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Repair Help!

Garrett12

Member
So the boat is all primed and ready for topside! Any tips? I'm using a roller. Topside levels well, right? Do I need to tip it?

Garrett
 

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signal charlie

Well-Known Member
Staff member
Make sure to use a close cell foam roller designed for your paint, regular roller will give you lots of bubbles. I recommend having a good 2 inch brush ready to tip, as you will most likely have some bubbles. Topside levels well but the bubbles may not pop.
 

Garrett12

Member
So the bottom is done (and I am very happy with how it came out!) and I have a couple more coats to put on the top! I'm preparing my hardware etc and I need to get rivets. What size rivets are used for the trim on a 1971 boat?

T-Minus 4 Days till vacation!

Garrett
 

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L&VW

Well-Known Member
Most of your issues can be addressed with white MarineTex. Especially if you are looking for cheap, effective repair that will last. You can get it at West Marine or any of the on-line vendors who advertise on this site.
On my first Sunfish's hull, I used automobile-type filler and gave it a couple of coats of regular white Rustoleum. I got a good glossy coat, but I've only just learned with my third Sunfish to use more thinner for a smooth coat.

Now I come to my in-between (second) Sunfish—probably the best one of three. The hull appears to have no damage, except that it appears to have been dragged everywhere it went. :(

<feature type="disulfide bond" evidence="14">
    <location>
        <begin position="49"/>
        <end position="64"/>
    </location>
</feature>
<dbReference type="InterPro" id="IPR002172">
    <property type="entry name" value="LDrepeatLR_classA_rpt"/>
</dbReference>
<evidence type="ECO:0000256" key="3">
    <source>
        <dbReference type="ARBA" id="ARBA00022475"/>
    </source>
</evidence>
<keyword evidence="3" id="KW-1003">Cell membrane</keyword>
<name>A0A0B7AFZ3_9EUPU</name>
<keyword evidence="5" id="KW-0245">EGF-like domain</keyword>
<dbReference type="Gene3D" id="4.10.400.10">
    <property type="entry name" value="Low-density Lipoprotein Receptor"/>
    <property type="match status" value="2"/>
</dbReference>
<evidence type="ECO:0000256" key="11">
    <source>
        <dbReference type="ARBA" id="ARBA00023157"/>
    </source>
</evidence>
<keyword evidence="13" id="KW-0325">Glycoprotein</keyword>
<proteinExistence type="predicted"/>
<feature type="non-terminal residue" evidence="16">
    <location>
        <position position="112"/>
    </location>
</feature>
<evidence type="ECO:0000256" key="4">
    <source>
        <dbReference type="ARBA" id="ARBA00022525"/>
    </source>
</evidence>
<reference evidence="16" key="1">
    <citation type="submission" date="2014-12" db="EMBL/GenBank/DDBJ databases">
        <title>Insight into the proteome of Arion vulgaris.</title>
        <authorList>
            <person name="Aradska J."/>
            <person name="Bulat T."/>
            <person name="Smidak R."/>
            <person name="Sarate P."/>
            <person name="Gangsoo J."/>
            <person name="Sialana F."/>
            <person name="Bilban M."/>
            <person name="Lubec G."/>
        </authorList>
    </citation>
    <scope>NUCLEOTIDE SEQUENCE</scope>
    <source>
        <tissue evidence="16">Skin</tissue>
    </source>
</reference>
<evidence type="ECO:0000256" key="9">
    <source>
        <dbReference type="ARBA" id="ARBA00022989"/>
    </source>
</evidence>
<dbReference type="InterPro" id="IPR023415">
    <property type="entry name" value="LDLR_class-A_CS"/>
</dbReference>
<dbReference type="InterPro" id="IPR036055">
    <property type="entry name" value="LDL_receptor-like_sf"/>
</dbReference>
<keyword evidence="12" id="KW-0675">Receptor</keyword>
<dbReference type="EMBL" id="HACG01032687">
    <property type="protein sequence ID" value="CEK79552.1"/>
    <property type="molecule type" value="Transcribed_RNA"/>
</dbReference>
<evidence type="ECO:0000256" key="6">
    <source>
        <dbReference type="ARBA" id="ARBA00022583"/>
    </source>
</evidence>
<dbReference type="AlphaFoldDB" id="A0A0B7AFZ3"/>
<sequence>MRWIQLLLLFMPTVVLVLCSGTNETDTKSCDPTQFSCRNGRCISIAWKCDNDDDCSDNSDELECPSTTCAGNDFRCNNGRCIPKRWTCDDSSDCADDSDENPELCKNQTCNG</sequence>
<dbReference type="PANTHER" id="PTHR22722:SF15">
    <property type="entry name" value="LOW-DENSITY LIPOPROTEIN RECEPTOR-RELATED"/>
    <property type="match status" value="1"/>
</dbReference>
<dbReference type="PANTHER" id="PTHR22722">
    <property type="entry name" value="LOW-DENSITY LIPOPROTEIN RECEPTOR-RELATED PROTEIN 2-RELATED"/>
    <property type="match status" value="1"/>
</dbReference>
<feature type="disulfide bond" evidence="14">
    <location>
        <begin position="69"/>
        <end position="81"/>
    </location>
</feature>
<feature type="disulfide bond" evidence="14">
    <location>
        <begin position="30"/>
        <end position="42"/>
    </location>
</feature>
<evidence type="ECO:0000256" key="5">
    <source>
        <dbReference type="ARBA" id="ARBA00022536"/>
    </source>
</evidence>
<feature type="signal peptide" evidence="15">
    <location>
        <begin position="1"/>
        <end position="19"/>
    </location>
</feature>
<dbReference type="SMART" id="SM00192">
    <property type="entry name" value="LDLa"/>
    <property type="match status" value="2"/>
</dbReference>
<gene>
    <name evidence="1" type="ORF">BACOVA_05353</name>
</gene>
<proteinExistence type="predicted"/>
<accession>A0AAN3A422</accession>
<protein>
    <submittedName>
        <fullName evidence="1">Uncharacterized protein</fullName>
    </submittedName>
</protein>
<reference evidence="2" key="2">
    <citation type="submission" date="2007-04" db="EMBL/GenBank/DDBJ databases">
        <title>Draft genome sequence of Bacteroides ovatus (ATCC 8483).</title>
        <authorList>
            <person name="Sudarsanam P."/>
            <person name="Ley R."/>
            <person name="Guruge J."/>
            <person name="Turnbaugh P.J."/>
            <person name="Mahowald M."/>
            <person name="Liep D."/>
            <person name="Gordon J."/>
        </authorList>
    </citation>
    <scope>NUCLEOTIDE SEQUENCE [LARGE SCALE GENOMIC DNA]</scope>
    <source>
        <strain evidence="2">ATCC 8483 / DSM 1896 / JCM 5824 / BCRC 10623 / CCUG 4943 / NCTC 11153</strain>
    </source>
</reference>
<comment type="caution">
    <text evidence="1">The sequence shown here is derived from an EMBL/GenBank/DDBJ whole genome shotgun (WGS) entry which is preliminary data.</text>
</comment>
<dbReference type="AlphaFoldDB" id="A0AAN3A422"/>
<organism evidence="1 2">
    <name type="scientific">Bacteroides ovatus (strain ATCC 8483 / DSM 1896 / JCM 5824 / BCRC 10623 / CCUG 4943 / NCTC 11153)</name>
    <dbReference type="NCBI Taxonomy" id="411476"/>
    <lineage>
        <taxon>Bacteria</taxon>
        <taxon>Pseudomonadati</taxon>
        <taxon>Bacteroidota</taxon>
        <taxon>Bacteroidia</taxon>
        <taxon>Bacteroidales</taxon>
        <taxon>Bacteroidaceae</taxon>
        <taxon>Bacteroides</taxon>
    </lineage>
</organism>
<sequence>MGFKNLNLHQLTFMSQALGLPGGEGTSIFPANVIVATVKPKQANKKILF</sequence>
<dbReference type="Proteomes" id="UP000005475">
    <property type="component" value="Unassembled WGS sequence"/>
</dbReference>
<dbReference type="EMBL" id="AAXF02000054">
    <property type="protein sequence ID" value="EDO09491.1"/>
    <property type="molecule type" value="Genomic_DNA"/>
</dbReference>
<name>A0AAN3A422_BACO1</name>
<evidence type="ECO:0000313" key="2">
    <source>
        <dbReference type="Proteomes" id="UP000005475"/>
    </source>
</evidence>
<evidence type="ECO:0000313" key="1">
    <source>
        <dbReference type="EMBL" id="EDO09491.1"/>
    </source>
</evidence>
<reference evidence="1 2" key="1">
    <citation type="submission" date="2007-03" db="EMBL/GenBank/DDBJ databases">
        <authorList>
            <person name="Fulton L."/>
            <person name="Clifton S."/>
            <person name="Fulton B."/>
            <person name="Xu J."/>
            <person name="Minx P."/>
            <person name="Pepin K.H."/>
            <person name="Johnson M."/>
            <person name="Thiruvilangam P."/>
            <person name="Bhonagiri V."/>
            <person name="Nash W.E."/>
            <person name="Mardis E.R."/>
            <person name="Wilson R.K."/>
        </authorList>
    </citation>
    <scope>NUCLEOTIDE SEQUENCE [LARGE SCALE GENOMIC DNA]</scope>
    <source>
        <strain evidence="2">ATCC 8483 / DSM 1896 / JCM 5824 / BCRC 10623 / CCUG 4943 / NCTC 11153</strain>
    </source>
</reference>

My question is this, does this hull need a professional re-gel-coating, or can I apply Marine-Tex (or something else) to bring the condition up to "very smooth"? Hopefully, a photo of the very worst part P8100004.JPG will appear below:
 

minifish2

Active Member
On my first Sunfish's hull, I used automobile-type filler...

My question is this, does this hull need a professional re-gel-coating, or can I apply Marine-Tex (or something else) to bring the condition up to "very smooth"? Hopefully, a photo of the very worst part View attachment 15500 will appear below:
Unless this were a newer and particularly valuable Vanguard-era or more recent boat, I would be reluctant to go pro too quickly. As with any restoration it is way too easy to spend far more than the finished project will ever be worth. If you have a competent friend with the paint spraying equipment and experience, that could be different, however. I that case I would sand pretty much to the glass, and thin some gelcoat quite a bit for spraying.

I would not use MarineTex as a large-area fairing material. It is terrific for hard-as-nails repairs of chips and cracks. For something that you can thicken or thin, use to fill gouges, and sand to near-perfection the West System mixed with one of West System's fairing compounds (comes in different grades for a range of densities, in white cylindrical containers, available at hobby shops or online). Sand, apply sparingly, let dry, and sand.

Again it depends on what you are doing with the boat, but for recreation or club racing I would sand it best I could, maybe fill and sand the worst of the gouges, and then look at coating exposed glass areas that need the UV protection. UV protection would be my objective more than cosmetics. If there were just some small exposed areas I would maybe just use a bit of UV protective spray paint and sand. If you have the friend with a spayer, gelcoat could be an option, but it should be thinned.

Now this is over the top whinsical, and for sure 'decorative' rather than fast, but I have done it and it looks cooler than all get-out (it looks even better when dealing with top-side deck gouges). There may have been beer involved in this project. Pick up a can of Rustoleum 'hammered' spray paint, like 'hammered bronze' or 'hammered nickle' and spray the gouges that color,, filling the gouges and maybe overspraying. When it dries, sand the area thoroughly. The overspray will sand off and the hull will be nice and white but the gouges will look like there is some kind of sparkling metallic material under the gelcoat. It looks better than it sounds.
 
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